Thursday, July 25, 2013

Church of England credit unions to take on Wonga

A bold initiative from the Church of England? Perhaps there is a God after all.

Justin Welby, the Archbishop of Canterbury, mentioned his plan for C of E credit unions in an interview with Total Politics:
A plan for the church to develop credit unions has been floated, with Welby proud that the church is “putting our money where our mouth is” in developing an alternative to payday money-lenders. The plan, he says, is to create “credit unions that are both engaged in their communities and are much more professional – and people have got to know about them.” 
It will, he adds, be a “decade-long process”, but Welby is ready for the battle with the payday giants. “I’ve met the head of Wonga and I’ve had a very good conversation and I said to him quite bluntly we’re not in the business of trying to legislate you out of existence, we’re trying to compete you out of existence.” He flashes that smile again. “He’s a businessman; he took that well.”
To an extent the archbishop is banging is crook against an open door. The government announced a year ago, in the face of concerns about payday lenders, that credit unions were to receive up to £38m to help them expand. And those lenders were recently warned of tougher rules and a possible ban on advertising if they do not start to act more responsibly.

But it is good to see the C of E taking up its social responsibility in this way. In many communities the church is now the only public building left.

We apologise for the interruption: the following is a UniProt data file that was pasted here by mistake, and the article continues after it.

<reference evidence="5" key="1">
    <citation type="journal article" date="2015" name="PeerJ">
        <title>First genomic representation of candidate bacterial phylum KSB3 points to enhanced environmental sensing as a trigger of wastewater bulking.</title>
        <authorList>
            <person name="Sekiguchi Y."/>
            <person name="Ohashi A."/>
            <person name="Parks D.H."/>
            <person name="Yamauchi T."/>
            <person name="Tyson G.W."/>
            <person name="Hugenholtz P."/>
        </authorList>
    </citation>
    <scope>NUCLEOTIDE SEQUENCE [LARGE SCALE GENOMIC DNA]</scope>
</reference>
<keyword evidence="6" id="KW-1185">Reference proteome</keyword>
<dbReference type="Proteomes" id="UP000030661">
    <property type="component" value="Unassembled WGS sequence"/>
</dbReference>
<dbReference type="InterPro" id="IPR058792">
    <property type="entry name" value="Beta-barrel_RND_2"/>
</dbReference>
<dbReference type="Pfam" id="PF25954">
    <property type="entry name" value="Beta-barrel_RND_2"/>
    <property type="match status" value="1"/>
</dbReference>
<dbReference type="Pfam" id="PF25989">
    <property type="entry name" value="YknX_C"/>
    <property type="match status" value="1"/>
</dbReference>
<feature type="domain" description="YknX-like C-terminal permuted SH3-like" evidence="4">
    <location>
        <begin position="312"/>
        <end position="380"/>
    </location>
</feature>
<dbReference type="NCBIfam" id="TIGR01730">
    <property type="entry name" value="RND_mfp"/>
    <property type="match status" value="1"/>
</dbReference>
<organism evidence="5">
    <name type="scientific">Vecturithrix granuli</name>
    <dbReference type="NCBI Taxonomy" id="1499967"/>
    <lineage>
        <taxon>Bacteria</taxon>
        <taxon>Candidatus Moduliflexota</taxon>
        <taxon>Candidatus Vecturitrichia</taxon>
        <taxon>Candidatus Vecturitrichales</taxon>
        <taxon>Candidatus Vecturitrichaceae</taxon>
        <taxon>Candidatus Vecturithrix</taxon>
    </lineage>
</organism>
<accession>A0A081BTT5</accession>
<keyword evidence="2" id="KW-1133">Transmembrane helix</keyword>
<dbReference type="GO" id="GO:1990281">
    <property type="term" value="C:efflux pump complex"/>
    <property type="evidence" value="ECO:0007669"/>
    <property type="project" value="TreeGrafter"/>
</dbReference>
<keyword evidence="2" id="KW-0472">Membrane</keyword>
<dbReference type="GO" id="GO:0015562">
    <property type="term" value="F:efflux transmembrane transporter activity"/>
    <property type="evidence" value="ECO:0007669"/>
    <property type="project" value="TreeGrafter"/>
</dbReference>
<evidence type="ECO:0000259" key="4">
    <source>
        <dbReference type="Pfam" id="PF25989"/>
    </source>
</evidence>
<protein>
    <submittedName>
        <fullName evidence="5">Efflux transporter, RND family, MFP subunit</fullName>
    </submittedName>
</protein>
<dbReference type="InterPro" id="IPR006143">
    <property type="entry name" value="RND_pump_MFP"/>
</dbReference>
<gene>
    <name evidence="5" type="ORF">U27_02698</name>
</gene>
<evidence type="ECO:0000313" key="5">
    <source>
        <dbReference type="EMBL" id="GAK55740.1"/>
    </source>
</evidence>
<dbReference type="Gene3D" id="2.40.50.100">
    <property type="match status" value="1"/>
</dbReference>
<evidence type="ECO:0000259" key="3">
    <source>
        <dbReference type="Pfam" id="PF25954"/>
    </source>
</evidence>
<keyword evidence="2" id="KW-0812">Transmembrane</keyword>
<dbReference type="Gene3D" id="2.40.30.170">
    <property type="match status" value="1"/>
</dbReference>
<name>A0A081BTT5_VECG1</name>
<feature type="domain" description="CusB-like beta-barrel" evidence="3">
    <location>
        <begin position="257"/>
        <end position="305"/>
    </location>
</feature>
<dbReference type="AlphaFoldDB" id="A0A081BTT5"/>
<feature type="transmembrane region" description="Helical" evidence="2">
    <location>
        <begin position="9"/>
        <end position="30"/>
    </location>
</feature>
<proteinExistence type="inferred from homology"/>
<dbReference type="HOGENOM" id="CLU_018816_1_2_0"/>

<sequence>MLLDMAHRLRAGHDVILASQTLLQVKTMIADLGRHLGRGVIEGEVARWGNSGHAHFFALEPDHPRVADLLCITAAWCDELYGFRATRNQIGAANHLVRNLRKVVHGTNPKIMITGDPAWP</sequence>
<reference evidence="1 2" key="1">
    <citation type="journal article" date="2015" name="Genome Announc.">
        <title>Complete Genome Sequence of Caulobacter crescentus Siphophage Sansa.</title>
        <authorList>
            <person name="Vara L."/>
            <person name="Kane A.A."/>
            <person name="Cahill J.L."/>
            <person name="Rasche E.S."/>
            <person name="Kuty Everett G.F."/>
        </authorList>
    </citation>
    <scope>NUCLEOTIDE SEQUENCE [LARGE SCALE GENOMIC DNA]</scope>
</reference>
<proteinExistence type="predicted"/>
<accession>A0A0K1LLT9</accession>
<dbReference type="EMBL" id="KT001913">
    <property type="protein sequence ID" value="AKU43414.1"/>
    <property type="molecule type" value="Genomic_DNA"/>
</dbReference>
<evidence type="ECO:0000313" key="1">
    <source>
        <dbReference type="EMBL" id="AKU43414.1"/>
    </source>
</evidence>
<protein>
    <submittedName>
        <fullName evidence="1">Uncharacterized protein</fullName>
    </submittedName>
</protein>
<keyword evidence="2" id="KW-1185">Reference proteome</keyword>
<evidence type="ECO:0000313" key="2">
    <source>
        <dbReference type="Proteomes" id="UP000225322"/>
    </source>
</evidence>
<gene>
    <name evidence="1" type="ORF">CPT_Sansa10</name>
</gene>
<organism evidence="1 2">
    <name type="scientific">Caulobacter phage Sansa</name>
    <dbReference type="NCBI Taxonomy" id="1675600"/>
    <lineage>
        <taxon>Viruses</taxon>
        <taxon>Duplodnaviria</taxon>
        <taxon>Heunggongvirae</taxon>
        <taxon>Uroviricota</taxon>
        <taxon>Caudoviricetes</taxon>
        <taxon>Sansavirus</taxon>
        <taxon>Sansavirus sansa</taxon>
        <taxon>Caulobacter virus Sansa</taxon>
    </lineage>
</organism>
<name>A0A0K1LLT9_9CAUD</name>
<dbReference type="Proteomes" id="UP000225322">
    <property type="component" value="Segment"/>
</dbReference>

And if nothing else, it may stop it talking about sex all the time.

Vince Cable has already backed the plan, and I am pleased to see support for it on Twitter from our party's self-styled 'economic liberals'. Sometimes it can be hard to see how their views go beyond support for the interests of the big corporations.


Alisdair Calder McGregor said...

Speaking as one of the Party's self-styled economic Liberals, I thoroughly welcome any increase in competition in the payday loans sector, as it can only serve to increase customer choice and reduce consumer costs.

We should also look at streamlining the regulatory mess around payday loans to reduce the overheads to all such lenders - overheads which the companies simply pass on to the customers and thereby serve to increase interest costs to them.

David Cox said...

Speaking as one of the Party's Distributist Liberals, I thoroughly welcome this.